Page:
Wednesday, August 12, 2009

Being Bank of America and Merrill Lynch

Kenneth Lewis, CEO of Bank of America, and John Thain, former CEO of Merrill Lynch, are not new to this blog. I have written of both of them here before. Perhaps now justice will be served for the apparent unethical dealings that both of these men seemed to have been engaged in. According to the New York Times federal judge, Jed. S. Rakoff, "on Monday sharply criticized the bonuses that Merrill Lynch hurriedly paid out before it was acquired by Bank of America last year and pointedly questioned a federal settlement that had seemed to put the issue to rest."

Is it not high time that Wall Street be held accountable for its unethical business practices with the money taxpayers gave them which was used to pay out big executive bonuses of $3.6 billion? Obviously Judge Rakoff thought so. He "was scathing about the settlement, in which the S.E.C. accused Bank of America of misleading its shareholders...Bank of America and Merrill Lynch...'effectively lied to their shareholders.' The $3.6 billion in bonuses paid by Merrill as the ailing brokerage giant was taken over by the bank was effectively 'from Uncle Sam.'"

Congress and the American people spoke out against the bonuses. But is Congress not culpable? Why didn't they restrict these bonuses before a bailout was given or the acquisition by Bank of America allowed? Merrill Lynch "lost $27 billion dollars" the year before the bonuses and bailout were given. By the way, Bank of America made off like bandits with two portions instead of one of the multi-billion dollar bailout at low government interest rate while not changing the interest rates of its customers. The yield curve is great.

Instead of limiting bonuses, we heard a lot about the important of maintaining previous contracts, as if as without a bailout and merger Merrill Lynch such contracts would have even been significant. With such loses, Merrill Lynch would have been no more. Plus, who gets a bonus in the real world for bankrupting their company? Judge Rakoff asked a very pertinent question. "Do Wall Street people expect to be paid large bonuses in years when their company lost $27 billion?"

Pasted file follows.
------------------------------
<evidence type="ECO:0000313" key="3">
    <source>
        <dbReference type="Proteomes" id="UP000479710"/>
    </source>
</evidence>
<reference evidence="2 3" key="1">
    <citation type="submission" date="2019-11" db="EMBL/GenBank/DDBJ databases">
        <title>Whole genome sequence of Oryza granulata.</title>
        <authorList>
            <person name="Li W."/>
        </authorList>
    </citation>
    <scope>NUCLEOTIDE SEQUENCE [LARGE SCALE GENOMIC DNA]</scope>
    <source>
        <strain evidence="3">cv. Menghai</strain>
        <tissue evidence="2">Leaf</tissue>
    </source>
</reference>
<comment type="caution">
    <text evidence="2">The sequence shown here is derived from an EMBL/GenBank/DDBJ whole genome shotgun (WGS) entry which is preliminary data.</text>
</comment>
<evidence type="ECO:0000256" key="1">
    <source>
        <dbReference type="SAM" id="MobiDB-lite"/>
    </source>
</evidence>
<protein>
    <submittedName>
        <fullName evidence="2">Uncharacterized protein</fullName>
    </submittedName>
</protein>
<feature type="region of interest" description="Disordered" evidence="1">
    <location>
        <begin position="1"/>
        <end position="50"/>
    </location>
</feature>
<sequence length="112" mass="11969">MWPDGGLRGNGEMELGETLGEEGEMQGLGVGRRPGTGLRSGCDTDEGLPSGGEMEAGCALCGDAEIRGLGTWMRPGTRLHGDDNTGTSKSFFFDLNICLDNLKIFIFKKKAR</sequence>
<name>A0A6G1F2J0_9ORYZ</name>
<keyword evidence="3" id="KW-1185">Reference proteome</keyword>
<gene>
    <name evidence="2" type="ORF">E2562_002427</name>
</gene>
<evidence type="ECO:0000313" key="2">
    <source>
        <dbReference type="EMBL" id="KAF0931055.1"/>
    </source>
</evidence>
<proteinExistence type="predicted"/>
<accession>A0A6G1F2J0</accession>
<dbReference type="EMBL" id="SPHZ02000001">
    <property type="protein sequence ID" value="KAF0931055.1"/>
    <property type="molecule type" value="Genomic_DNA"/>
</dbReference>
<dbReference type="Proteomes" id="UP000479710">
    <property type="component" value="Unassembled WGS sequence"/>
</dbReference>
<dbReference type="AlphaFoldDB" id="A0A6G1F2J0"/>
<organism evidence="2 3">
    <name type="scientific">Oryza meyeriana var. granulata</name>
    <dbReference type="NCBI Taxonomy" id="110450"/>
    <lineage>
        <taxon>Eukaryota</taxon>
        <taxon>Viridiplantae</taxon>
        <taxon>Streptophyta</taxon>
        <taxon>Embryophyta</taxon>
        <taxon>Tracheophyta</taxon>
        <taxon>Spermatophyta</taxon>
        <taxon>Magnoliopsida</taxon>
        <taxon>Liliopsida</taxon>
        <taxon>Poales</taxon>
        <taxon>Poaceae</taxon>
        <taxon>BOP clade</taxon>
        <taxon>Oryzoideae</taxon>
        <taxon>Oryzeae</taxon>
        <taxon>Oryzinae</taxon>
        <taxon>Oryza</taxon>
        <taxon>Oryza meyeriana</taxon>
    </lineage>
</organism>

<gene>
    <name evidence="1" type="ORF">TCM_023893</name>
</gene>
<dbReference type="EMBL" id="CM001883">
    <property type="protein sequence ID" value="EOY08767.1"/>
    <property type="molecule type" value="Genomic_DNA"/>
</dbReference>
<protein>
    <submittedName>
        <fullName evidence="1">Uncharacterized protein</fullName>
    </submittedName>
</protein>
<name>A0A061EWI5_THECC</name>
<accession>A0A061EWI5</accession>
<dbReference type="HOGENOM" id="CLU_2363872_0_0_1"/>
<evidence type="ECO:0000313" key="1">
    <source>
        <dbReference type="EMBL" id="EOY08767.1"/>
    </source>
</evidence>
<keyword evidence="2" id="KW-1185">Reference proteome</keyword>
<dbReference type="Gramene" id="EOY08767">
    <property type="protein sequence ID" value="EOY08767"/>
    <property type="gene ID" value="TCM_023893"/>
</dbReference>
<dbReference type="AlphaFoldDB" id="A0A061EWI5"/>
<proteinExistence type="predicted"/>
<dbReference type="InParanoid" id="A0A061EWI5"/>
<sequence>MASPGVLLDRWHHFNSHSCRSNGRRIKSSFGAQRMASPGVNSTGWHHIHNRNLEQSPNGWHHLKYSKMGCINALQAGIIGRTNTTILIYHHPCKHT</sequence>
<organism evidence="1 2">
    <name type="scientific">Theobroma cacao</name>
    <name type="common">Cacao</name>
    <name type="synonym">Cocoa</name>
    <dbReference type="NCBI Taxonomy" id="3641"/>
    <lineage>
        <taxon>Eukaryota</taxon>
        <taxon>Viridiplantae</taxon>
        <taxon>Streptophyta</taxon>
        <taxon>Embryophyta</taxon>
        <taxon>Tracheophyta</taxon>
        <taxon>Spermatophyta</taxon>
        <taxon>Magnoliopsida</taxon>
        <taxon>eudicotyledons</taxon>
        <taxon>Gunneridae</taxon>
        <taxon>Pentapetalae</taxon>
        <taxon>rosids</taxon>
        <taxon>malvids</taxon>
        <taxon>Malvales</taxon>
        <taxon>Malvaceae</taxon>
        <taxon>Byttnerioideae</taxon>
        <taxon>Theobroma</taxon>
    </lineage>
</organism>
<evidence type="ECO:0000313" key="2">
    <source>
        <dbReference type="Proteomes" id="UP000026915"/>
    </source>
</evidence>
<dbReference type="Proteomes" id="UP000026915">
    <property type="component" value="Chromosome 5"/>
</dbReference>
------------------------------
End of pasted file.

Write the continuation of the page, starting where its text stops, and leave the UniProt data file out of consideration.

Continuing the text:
2 comments:

Shalom P. Hamou said...

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Bernanke was the only cause, I proved, of the Great Recession and probably acted on purpose. He had the knowledge (Bernanke is a renown specialist of The Great Depression he even wrote a book on the subject: Essays on the Great Depression.), the means, motive (The vast increase of personal powers he earned thanks to The Great Recession.), and opportunity.

Worse, in light of the exercise of the central bank extraordinary power by Bernanke, I argue that he poses a real immediate threat to democracy, peace, privacy and individual freedom.

Given the immediate dangers that are evoked in these lines I strongly suggest that you revoke Bernanke.



"I will argue here that, to the contrary, there is much that the Bank of Japan, in cooperation with other government agencies, could do to help promote economic recovery in Japan.

Most of my arguments will not be new to the policy board and staff of the BOJ, which of course has discussed these questions extensively.

However, their responses, when not confused or inconsistent, have generally relied on various technical or legal objections—- objections which, I will argue, could be overcome if the will to do so existed."


Prof. Ben Shalom Bernanke
Japanese Monetary Policy: A Case of Self-Induced Paralysis?
For Presentation at the ASSA Meetings,
Boston MA,
January 9th, 2000.


"The slowdown in economic activity, together with high interest rates, was in all likelihood the most important source of the stock market crash that followed in October.

In other words, the market crash, rather than being the cause of the Depression, as popular legend has it, was in fact largely the result of an economic slowdown and the inappropriate monetary policies that preceded it.

Of course, the stock market crash only worsened the economic situation, hurting consumer and business confidence and contributing to a still deeper downturn in 1930."


Governor Ben S. Bernanke
Money, Gold, and the Great Depression.
At the H. Parker Willis Lecture in Economic Policy, Washington and Lee University,
Lexington, Virginia.
March 2nd, 2004



Revoke Bernanke: Sign the Petition to Request from President Barack Obama That Ben 'Systemic Risk' Bernanke be Removed From Office.



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Judith Ellis said...

Thanks, Shalom. I will read your links and perhaps return with my thoughts.